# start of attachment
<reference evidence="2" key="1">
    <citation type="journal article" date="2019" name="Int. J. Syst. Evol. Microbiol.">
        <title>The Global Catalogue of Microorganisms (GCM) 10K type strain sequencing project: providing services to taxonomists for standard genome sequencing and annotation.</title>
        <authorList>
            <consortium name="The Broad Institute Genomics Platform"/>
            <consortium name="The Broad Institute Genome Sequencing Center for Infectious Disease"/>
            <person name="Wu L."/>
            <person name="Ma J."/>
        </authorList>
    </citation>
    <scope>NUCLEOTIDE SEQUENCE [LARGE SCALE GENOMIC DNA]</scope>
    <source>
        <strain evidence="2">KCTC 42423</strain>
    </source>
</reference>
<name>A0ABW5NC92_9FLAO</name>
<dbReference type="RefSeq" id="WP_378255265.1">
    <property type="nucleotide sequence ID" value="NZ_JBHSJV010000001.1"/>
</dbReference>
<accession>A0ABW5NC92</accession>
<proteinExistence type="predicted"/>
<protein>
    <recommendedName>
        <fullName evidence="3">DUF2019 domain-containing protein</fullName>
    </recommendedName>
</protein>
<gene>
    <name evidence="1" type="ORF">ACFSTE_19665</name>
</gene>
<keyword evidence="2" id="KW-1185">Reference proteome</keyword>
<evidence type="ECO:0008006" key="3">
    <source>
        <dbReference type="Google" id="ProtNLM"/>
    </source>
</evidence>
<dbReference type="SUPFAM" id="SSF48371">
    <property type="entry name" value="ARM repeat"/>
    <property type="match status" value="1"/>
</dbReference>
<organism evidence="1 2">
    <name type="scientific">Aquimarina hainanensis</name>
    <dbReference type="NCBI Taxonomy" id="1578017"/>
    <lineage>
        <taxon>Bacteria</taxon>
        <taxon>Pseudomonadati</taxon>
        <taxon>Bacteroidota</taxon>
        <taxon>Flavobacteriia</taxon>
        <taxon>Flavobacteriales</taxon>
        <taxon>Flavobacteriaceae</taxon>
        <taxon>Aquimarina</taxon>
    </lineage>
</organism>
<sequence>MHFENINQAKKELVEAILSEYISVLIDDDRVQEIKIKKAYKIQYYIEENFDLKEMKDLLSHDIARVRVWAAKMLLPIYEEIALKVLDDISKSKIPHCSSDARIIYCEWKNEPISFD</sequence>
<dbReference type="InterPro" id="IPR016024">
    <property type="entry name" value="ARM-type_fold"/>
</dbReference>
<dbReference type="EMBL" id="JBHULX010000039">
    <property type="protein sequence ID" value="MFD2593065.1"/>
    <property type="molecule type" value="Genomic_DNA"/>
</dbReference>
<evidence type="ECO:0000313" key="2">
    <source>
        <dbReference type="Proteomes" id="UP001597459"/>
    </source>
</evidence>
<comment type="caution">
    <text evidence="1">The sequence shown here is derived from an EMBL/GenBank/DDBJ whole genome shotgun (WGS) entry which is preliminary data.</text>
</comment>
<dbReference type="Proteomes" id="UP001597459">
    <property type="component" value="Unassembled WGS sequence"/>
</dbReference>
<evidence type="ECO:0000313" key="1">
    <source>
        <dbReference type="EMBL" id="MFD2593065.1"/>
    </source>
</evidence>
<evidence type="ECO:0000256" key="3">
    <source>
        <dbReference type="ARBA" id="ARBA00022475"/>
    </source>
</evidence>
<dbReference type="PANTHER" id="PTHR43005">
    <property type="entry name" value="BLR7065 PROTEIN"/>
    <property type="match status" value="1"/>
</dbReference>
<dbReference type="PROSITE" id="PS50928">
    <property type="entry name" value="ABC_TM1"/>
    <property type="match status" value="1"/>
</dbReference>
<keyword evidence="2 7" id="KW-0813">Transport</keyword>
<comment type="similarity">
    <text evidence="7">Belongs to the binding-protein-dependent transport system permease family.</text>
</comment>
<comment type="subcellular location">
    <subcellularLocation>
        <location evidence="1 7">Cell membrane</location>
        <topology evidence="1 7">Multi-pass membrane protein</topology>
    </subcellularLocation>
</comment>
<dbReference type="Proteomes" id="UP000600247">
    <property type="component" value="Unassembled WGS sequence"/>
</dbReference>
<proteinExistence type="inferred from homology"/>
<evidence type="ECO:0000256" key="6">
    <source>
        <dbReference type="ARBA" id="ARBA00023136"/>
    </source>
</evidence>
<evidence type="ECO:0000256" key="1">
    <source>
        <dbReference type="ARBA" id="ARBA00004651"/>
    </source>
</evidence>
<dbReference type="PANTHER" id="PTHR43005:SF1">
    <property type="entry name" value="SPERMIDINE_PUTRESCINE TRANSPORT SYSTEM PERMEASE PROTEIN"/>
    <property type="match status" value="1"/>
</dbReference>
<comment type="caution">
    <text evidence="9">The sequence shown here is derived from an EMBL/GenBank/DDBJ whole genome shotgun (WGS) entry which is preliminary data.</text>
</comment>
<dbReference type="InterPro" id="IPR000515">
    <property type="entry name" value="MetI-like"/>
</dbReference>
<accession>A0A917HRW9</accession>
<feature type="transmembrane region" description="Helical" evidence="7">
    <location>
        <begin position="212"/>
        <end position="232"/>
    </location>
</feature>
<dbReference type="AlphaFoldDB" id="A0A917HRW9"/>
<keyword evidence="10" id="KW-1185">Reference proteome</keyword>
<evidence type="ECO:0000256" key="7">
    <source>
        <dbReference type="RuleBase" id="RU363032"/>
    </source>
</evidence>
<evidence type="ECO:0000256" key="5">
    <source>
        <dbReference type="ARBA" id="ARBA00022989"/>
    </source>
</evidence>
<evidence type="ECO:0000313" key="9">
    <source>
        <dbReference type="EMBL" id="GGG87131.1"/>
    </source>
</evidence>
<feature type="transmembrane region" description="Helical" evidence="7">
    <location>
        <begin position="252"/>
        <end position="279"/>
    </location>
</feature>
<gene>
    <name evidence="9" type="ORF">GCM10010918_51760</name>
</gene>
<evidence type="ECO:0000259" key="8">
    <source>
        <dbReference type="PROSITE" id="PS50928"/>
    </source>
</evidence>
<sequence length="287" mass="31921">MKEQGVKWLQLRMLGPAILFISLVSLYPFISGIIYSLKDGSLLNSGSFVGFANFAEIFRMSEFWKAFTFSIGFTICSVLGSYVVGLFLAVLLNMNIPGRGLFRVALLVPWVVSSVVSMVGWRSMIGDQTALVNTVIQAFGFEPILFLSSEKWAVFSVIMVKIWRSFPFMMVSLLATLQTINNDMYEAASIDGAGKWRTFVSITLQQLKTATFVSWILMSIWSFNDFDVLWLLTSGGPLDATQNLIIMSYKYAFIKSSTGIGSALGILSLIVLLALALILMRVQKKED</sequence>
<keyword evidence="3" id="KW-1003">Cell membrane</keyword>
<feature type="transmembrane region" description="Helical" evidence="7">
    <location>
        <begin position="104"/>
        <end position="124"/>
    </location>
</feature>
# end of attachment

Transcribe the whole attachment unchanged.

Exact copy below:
<reference evidence="2" key="1">
    <citation type="journal article" date="2019" name="Int. J. Syst. Evol. Microbiol.">
        <title>The Global Catalogue of Microorganisms (GCM) 10K type strain sequencing project: providing services to taxonomists for standard genome sequencing and annotation.</title>
        <authorList>
            <consortium name="The Broad Institute Genomics Platform"/>
            <consortium name="The Broad Institute Genome Sequencing Center for Infectious Disease"/>
            <person name="Wu L."/>
            <person name="Ma J."/>
        </authorList>
    </citation>
    <scope>NUCLEOTIDE SEQUENCE [LARGE SCALE GENOMIC DNA]</scope>
    <source>
        <strain evidence="2">KCTC 42423</strain>
    </source>
</reference>
<name>A0ABW5NC92_9FLAO</name>
<dbReference type="RefSeq" id="WP_378255265.1">
    <property type="nucleotide sequence ID" value="NZ_JBHSJV010000001.1"/>
</dbReference>
<accession>A0ABW5NC92</accession>
<proteinExistence type="predicted"/>
<protein>
    <recommendedName>
        <fullName evidence="3">DUF2019 domain-containing protein</fullName>
    </recommendedName>
</protein>
<gene>
    <name evidence="1" type="ORF">ACFSTE_19665</name>
</gene>
<keyword evidence="2" id="KW-1185">Reference proteome</keyword>
<evidence type="ECO:0008006" key="3">
    <source>
        <dbReference type="Google" id="ProtNLM"/>
    </source>
</evidence>
<dbReference type="SUPFAM" id="SSF48371">
    <property type="entry name" value="ARM repeat"/>
    <property type="match status" value="1"/>
</dbReference>
<organism evidence="1 2">
    <name type="scientific">Aquimarina hainanensis</name>
    <dbReference type="NCBI Taxonomy" id="1578017"/>
    <lineage>
        <taxon>Bacteria</taxon>
        <taxon>Pseudomonadati</taxon>
        <taxon>Bacteroidota</taxon>
        <taxon>Flavobacteriia</taxon>
        <taxon>Flavobacteriales</taxon>
        <taxon>Flavobacteriaceae</taxon>
        <taxon>Aquimarina</taxon>
    </lineage>
</organism>
<sequence>MHFENINQAKKELVEAILSEYISVLIDDDRVQEIKIKKAYKIQYYIEENFDLKEMKDLLSHDIARVRVWAAKMLLPIYEEIALKVLDDISKSKIPHCSSDARIIYCEWKNEPISFD</sequence>
<dbReference type="InterPro" id="IPR016024">
    <property type="entry name" value="ARM-type_fold"/>
</dbReference>
<dbReference type="EMBL" id="JBHULX010000039">
    <property type="protein sequence ID" value="MFD2593065.1"/>
    <property type="molecule type" value="Genomic_DNA"/>
</dbReference>
<evidence type="ECO:0000313" key="2">
    <source>
        <dbReference type="Proteomes" id="UP001597459"/>
    </source>
</evidence>
<comment type="caution">
    <text evidence="1">The sequence shown here is derived from an EMBL/GenBank/DDBJ whole genome shotgun (WGS) entry which is preliminary data.</text>
</comment>
<dbReference type="Proteomes" id="UP001597459">
    <property type="component" value="Unassembled WGS sequence"/>
</dbReference>
<evidence type="ECO:0000313" key="1">
    <source>
        <dbReference type="EMBL" id="MFD2593065.1"/>
    </source>
</evidence>
<evidence type="ECO:0000256" key="3">
    <source>
        <dbReference type="ARBA" id="ARBA00022475"/>
    </source>
</evidence>
<dbReference type="PANTHER" id="PTHR43005">
    <property type="entry name" value="BLR7065 PROTEIN"/>
    <property type="match status" value="1"/>
</dbReference>
<dbReference type="PROSITE" id="PS50928">
    <property type="entry name" value="ABC_TM1"/>
    <property type="match status" value="1"/>
</dbReference>
<keyword evidence="2 7" id="KW-0813">Transport</keyword>
<comment type="similarity">
    <text evidence="7">Belongs to the binding-protein-dependent transport system permease family.</text>
</comment>
<comment type="subcellular location">
    <subcellularLocation>
        <location evidence="1 7">Cell membrane</location>
        <topology evidence="1 7">Multi-pass membrane protein</topology>
    </subcellularLocation>
</comment>
<dbReference type="Proteomes" id="UP000600247">
    <property type="component" value="Unassembled WGS sequence"/>
</dbReference>
<proteinExistence type="inferred from homology"/>
<evidence type="ECO:0000256" key="6">
    <source>
        <dbReference type="ARBA" id="ARBA00023136"/>
    </source>
</evidence>
<evidence type="ECO:0000256" key="1">
    <source>
        <dbReference type="ARBA" id="ARBA00004651"/>
    </source>
</evidence>
<dbReference type="PANTHER" id="PTHR43005:SF1">
    <property type="entry name" value="SPERMIDINE_PUTRESCINE TRANSPORT SYSTEM PERMEASE PROTEIN"/>
    <property type="match status" value="1"/>
</dbReference>
<comment type="caution">
    <text evidence="9">The sequence shown here is derived from an EMBL/GenBank/DDBJ whole genome shotgun (WGS) entry which is preliminary data.</text>
</comment>
<dbReference type="InterPro" id="IPR000515">
    <property type="entry name" value="MetI-like"/>
</dbReference>
<accession>A0A917HRW9</accession>
<feature type="transmembrane region" description="Helical" evidence="7">
    <location>
        <begin position="212"/>
        <end position="232"/>
    </location>
</feature>
<dbReference type="AlphaFoldDB" id="A0A917HRW9"/>
<keyword evidence="10" id="KW-1185">Reference proteome</keyword>
<evidence type="ECO:0000256" key="7">
    <source>
        <dbReference type="RuleBase" id="RU363032"/>
    </source>
</evidence>
<evidence type="ECO:0000256" key="5">
    <source>
        <dbReference type="ARBA" id="ARBA00022989"/>
    </source>
</evidence>
<evidence type="ECO:0000313" key="9">
    <source>
        <dbReference type="EMBL" id="GGG87131.1"/>
    </source>
</evidence>
<feature type="transmembrane region" description="Helical" evidence="7">
    <location>
        <begin position="252"/>
        <end position="279"/>
    </location>
</feature>
<gene>
    <name evidence="9" type="ORF">GCM10010918_51760</name>
</gene>
<evidence type="ECO:0000259" key="8">
    <source>
        <dbReference type="PROSITE" id="PS50928"/>
    </source>
</evidence>
<sequence length="287" mass="31921">MKEQGVKWLQLRMLGPAILFISLVSLYPFISGIIYSLKDGSLLNSGSFVGFANFAEIFRMSEFWKAFTFSIGFTICSVLGSYVVGLFLAVLLNMNIPGRGLFRVALLVPWVVSSVVSMVGWRSMIGDQTALVNTVIQAFGFEPILFLSSEKWAVFSVIMVKIWRSFPFMMVSLLATLQTINNDMYEAASIDGAGKWRTFVSITLQQLKTATFVSWILMSIWSFNDFDVLWLLTSGGPLDATQNLIIMSYKYAFIKSSTGIGSALGILSLIVLLALALILMRVQKKED</sequence>
<keyword evidence="3" id="KW-1003">Cell membrane</keyword>
<feature type="transmembrane region" description="Helical" evidence="7">
    <location>
        <begin position="104"/>
        <end position="124"/>
    </location>
</feature>